Is Toilet Water Clean?
Let’s get straight to the point – the water that goes into your toilet is the same water that feeds your home. Though once that water feeds into the toilet top tank and then into the bowl, that is where it becomes highly undrinkable due to contact with unclean surfaces.
So if you drink water straight from a tap anywhere in your home, it’s the same household water.
But life isn’t that simple. Many factors must be considered when considering how clean toilet water is.
The key factors that dictate the cleanliness of your toilet water rely on are:
- Where the water comes from
- The condition of the toilet tank
- The cleanliness of the toilet bowl itself.
🚽 Where the Water Comes From
The cleanliness of the water itself depends on where it comes from.
Depending on where you live, how old your house is, and how your home is plumbed dictates how clean the water is that feeds your toilet.
For most homes, the water supply running into your home is the same supply that feeds your toilet.
But before you grab yourself a glass and scoop out a cup to drink, you may want to consider the next few factors…
🚱 A Note On Grey Water
Many newer homes in the western world use grey water to flush their toilets as a water-saving strategy.
Grey water is water that’s created from other activities, such as bathing, showering, or simply doing laundry, and then stored for future use.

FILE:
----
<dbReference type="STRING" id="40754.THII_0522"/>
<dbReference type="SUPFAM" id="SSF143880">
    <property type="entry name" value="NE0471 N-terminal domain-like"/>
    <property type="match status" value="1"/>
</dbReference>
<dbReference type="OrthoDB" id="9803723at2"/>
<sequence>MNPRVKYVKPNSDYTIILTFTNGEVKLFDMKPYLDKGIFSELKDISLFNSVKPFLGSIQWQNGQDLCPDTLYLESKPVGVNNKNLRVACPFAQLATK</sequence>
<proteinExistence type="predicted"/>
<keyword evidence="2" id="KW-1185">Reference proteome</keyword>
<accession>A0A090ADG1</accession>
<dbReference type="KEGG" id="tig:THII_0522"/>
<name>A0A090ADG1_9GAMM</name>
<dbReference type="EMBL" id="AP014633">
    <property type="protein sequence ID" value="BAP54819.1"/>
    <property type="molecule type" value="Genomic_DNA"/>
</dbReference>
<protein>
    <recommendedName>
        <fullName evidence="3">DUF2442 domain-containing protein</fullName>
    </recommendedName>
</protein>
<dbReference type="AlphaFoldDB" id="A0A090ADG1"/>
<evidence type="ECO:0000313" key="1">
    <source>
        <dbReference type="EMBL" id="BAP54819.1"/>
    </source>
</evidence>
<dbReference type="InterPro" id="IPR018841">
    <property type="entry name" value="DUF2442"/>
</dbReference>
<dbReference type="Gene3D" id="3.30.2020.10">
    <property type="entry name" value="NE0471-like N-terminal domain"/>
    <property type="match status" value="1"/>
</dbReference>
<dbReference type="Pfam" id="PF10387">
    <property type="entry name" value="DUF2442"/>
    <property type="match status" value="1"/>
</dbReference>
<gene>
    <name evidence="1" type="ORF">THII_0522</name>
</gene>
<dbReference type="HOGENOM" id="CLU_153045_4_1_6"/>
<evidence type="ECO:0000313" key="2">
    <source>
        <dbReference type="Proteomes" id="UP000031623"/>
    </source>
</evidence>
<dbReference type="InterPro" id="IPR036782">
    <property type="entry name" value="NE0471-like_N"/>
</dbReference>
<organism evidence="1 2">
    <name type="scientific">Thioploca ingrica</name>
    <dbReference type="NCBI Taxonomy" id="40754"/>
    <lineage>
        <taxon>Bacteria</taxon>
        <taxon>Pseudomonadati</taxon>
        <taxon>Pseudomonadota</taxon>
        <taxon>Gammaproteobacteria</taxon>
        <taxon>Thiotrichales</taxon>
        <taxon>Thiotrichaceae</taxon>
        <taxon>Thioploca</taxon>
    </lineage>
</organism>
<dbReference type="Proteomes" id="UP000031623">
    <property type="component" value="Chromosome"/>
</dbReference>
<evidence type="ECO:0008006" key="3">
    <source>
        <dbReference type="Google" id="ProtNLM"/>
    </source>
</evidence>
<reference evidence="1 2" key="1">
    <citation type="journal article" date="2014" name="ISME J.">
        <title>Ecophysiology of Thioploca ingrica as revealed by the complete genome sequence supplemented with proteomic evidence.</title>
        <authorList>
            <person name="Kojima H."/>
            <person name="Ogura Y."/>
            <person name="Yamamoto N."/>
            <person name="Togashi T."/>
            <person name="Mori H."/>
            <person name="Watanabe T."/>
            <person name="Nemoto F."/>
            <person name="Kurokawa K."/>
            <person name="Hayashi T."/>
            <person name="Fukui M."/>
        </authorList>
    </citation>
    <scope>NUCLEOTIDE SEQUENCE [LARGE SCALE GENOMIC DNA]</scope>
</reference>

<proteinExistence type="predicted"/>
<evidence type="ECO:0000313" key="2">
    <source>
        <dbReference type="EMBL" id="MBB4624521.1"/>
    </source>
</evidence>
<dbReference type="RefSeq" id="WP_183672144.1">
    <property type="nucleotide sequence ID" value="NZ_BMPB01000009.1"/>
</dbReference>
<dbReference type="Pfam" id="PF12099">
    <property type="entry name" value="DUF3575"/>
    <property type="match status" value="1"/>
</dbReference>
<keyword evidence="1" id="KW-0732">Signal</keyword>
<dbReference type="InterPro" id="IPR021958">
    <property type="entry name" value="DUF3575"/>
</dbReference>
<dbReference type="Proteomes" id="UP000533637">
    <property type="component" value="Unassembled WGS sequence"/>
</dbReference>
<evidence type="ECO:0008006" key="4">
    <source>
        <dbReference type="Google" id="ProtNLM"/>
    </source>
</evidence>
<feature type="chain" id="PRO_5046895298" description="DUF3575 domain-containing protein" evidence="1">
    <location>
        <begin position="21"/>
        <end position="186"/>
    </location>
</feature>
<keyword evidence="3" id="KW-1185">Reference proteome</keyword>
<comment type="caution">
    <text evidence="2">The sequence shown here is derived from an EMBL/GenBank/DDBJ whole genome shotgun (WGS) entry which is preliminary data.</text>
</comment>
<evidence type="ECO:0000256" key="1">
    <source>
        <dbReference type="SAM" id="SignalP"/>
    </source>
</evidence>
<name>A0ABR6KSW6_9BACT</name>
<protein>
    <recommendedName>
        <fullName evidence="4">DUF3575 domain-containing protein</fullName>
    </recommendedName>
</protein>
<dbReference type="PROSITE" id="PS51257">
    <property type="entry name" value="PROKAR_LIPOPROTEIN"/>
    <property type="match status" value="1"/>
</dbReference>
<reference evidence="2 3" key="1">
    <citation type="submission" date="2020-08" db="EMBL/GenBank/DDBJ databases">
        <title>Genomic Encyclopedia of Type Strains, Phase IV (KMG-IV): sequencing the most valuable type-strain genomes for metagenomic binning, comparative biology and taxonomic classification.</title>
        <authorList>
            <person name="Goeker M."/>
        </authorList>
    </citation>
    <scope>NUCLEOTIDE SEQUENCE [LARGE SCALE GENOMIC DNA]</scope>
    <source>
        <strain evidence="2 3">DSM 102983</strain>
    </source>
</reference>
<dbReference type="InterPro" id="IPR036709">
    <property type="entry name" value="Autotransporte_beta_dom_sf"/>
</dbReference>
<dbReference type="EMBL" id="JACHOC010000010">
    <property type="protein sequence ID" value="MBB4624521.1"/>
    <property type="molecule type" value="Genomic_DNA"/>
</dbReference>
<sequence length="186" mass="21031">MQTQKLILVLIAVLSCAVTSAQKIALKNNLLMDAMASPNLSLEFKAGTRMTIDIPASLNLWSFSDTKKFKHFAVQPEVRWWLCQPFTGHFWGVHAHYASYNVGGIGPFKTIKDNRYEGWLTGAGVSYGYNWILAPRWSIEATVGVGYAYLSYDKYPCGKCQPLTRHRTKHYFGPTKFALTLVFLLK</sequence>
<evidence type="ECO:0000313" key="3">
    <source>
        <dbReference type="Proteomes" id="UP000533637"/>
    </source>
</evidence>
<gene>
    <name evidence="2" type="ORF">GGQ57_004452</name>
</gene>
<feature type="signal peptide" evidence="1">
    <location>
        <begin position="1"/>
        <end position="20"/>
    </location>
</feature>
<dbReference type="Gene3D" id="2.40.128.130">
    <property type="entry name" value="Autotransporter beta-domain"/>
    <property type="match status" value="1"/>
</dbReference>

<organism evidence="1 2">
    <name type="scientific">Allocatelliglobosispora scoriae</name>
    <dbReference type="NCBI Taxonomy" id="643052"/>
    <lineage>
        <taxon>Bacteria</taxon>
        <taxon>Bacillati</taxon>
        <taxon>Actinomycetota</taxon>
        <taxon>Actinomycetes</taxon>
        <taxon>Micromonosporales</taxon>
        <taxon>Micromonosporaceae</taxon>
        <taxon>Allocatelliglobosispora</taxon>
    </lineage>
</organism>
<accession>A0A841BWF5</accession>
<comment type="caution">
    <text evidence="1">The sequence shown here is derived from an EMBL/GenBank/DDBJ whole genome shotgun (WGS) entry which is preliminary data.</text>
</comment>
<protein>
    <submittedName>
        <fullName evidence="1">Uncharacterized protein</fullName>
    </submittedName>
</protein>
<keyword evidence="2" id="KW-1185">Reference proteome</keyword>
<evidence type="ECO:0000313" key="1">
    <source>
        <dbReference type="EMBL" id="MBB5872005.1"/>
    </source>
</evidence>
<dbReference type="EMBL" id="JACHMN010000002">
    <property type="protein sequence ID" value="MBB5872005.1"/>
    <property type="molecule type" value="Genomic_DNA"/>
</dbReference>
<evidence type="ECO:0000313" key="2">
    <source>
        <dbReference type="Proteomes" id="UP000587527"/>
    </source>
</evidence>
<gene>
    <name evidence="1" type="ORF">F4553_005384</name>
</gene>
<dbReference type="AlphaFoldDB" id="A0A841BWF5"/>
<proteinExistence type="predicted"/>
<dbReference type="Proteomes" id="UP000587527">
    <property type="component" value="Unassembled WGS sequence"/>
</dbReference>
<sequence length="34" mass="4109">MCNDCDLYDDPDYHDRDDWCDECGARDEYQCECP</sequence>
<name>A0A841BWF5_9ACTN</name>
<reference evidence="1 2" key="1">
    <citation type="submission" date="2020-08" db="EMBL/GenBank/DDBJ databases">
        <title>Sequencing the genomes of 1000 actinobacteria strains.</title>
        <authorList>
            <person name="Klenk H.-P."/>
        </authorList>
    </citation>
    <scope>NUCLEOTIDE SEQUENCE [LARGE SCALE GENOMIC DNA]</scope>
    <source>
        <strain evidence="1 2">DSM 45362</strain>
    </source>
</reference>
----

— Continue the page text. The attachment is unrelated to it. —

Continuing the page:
Grey water is mostly used for irrigation purposes but can also be used for flushing toilets.
🛑 NOTE: You cannot drink this dirty water!
🚽 The Condition of the Toilet Tank
The toilet tank (sometimes called a toilet cistern) sits above the toilet bowl and is what holds the water ready for you to flush.
The water, as we stated above, is normal residential fresh water, so technically speaking, it’s clean.
The problem is when the water gets into the top tank. The toilet tank is an often overlooked part when people clean their bathrooms.
If the toilet gets used a lot, the water in the tank is cycled on a regular basis, so it’s technically clean as it doesn’t hang around long enough to pick other nasties floating around.
The issue is that the top tank doesn’t ever get cleaned.
When you remove the lid, you will most probably find dust and sediment in the tank, along with rust and corrosion.
Since this doesn’t get cleaned very often if at all, it’s easy for mold and bacteria to find their way into the toilet tank water.
You probably have used toilet cubes or other internal cleaning products at some point, so this likely has left some residue at the bottom of the toilet tank as well.
When you flush the toilet with the lid open, small amounts of contaminated water spray into the air.
This is sometimes called a toilet sneeze. Sounds disgusting, I know…
This water contains harmful bacteria and other pollutants that can find their way into the top tank if it is not sealed correctly.
This also lands on the rim of the bowl, on the floor, and if you are standing close enough.
✅ PRO TIP: Only flush your toilet when the toilet lid is shut.
So our answer on whether you can drink toilet water is still no at this point!
🚽 The Cleanliness of the Toilet Bowl
So now you know that the water leaving the top tank is less than ideal, but it’s still cleaner than where it’s about to go.